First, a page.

The Generalized Minimum Residual (GMRES) method is designed to solve nonsymmetric linear systems (see Saad and Schultz ). The most popular form of GMRES is based on the modified Gram-Schmidt procedure, and uses restarts to control storage requirements.
If no restarts are used, GMRES (like any orthogonalizing Krylov-subspace method) will converge in no more than steps (assuming exact arithmetic). Of course this is of no practical value when is large; moreover, the storage and computational requirements in the absence of restarts are prohibitive. Indeed, the crucial element for successful application of GMRES() revolves around the decision of when to restart; that is, the choice of . Unfortunately, there exist examples for which the method stagnates and convergence takes place only at the th step. For such systems, any choice of less than fails to converge.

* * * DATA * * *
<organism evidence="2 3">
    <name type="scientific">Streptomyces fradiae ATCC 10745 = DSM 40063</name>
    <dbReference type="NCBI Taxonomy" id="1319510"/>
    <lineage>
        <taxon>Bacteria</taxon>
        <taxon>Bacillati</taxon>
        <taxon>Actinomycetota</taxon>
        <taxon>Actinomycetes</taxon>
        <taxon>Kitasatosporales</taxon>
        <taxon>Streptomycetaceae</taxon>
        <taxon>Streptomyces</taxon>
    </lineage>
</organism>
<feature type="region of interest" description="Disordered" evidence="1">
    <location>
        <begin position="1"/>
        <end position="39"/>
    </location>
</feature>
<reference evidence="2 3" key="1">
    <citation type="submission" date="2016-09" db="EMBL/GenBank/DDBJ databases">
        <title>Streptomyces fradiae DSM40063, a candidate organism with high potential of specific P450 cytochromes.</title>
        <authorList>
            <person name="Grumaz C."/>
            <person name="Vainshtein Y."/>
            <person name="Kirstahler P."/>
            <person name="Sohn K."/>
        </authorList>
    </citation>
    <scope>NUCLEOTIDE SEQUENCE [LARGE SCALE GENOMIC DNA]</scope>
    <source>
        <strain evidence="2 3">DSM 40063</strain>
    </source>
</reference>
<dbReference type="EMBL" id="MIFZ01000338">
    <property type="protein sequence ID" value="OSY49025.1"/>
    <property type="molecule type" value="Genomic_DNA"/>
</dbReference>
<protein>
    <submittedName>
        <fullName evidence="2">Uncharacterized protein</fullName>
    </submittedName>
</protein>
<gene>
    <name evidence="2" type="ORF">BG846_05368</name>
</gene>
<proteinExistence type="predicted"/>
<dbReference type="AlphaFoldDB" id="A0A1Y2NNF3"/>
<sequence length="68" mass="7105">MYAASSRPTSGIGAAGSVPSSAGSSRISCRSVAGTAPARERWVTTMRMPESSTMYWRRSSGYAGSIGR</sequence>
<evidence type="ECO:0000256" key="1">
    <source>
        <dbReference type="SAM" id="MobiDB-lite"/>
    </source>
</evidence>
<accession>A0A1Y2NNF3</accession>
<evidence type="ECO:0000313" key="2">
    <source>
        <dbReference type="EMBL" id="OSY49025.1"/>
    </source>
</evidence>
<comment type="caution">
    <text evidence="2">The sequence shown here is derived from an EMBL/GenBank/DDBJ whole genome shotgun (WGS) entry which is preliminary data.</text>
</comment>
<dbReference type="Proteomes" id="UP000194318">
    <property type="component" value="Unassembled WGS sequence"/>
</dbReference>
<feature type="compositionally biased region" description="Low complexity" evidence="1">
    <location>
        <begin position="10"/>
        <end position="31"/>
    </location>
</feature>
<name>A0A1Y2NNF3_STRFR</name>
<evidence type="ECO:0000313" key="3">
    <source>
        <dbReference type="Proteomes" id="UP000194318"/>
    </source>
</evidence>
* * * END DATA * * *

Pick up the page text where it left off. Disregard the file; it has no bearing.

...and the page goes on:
Saad and Schultz  have proven several useful results. In particular, they show that if the coefficient matrix is real and nearly positive definite, then a ``reasonable'' value for may be selected. Implications of the choice of are discussed below.